December 20, 2014


    @Luke-I like that phrase"bog-standard" lol!

    April 15, 2017


    The Scotts Irish of Appalachia use off instead of from. Can I get some moonshine off you? I always thought it was a hillbilly thing. Maybe not.

    November 8, 2014


    I live in a rural valley settled by Scots in East Tennessee, and the more I learn about the Celtic languages, the more I realize that the dialect of English spoken by the older people here was very much influenced by Celtic.

    December 17, 2014


    Parts of Canada too - whole areas settled by Scots Gaelic and Irish speakers. In fact, Scottish Gaelic is making a come back, and Canada is the only country outside of Ireland to have a Gaeltacht.

    April 29, 2015


    a gaelteacht in Canada? :O omg this is the cat's pyjamas

    September 19, 2016


    Nach hé? Tá grá orm ar Ceanada. Tá sé ina tír álainn. (An bhfuil mo litriú agus gramadach a cheartú, a Scilling? Agus, conas a dhéantar lenite d'ainm?)

    September 27, 2016


    Baintear úsáid as Nach ea? in áit Nach hé? . Ní shéimhítear na túslitreacha sc-.

    December 9, 2016


    Tá pitseámaí ag an gcat?

    July 3, 2017


    As a Scotch-Irish American born and raised in the North Carolina Appalachians, you're right. I've always said it that way.

    "I had to borrow some money off my parents for supper today" is a very natural sentence

    October 15, 2015


    It's also a Northern English expression, particularly in parts of Lancashire which were heavily settled by Irish. Manchester and Liverpool dialects use 'off' in this way. Thank you for making the point by the way! This connection didn't immediately dawn on me, but I should remember it now.

    April 29, 2015


    I can confirm that us Irish Scousers use 'off' as standard for 'from'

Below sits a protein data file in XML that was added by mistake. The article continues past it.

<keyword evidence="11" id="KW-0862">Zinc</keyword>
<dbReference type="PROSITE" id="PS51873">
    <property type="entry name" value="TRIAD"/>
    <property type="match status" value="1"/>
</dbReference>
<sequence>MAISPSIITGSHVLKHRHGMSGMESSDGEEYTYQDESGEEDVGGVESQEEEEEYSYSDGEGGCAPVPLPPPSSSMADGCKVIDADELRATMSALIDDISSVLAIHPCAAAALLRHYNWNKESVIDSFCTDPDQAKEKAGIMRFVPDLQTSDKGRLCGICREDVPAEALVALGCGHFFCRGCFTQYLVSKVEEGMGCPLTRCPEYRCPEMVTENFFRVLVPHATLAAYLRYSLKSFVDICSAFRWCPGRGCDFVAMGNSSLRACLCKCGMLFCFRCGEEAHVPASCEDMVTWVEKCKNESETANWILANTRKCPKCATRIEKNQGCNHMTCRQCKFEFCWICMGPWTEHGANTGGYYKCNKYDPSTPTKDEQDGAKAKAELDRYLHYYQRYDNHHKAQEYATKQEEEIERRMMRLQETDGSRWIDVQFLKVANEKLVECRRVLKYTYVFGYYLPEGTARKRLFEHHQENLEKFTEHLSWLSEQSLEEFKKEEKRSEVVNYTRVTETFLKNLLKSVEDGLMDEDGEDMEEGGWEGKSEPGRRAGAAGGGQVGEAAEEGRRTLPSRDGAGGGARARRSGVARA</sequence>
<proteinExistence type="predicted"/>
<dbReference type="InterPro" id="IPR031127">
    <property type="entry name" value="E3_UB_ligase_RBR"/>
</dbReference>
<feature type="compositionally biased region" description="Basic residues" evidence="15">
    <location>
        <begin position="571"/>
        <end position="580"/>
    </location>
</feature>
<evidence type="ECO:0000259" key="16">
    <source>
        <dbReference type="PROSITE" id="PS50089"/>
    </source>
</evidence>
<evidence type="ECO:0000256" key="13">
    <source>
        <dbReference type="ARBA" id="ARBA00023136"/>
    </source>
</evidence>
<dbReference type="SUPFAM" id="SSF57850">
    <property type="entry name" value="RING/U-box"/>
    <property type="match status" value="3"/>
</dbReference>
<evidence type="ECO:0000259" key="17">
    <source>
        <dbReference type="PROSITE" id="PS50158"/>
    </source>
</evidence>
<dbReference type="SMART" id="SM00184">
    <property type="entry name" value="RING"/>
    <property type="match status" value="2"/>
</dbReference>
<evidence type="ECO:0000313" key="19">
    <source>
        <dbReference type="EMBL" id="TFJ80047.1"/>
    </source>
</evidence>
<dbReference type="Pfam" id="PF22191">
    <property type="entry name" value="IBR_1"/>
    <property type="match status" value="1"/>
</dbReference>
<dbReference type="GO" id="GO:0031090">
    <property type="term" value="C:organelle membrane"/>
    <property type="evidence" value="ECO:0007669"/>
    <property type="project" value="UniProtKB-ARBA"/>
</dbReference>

March 10, 2018


    Yes, there is an old joke (that I heard from someone born and raised in West Virginia) that uses this sense of the word "off" meaning "from:"

    Q: How do you get down off an elephant?

    A: You don't; you get down off a goose.

    Albeit, I suppose the joke would still work with "from" in place of "off."

    February 23, 2019


    I'm having trouble hearing the difference in pronunciation between "cailin" and "chailin", anyone have a good ear for this one?

    September 1, 2014


    "ch" has the same sound as in "loch", or the German pronunciation of "Bach", if that helps.

    September 3, 2014


    That feels awkward because in German "ch" is a hard stop. In order to make the word "flow" I tend to gloss it instead of making it hard. I guess the key part that both you and DanF1220 is that it's got some "back of the throat" sound so it. Tricky tricky.

    Go raibh maith agat!

    September 3, 2014


    I read two different descriptions that helped me. One said that K is a closed sound, whereas ch is an open version where you continue to blow air - I sort of started to get it from that. And then another one said, "make a K sound, but blow air across the roof of your mouth while you do it," and that one made it click. The actual K part of it is much softer, I think, because you can't get that full K sound without the hard stop.

    Don't know if that will help you, but it helped me! I found this whole guide very helpful in general for trying to learn the various consonants, especially broad and slender: http://angaelmagazine.com/pronunciation/introduction.htm

    September 5, 2014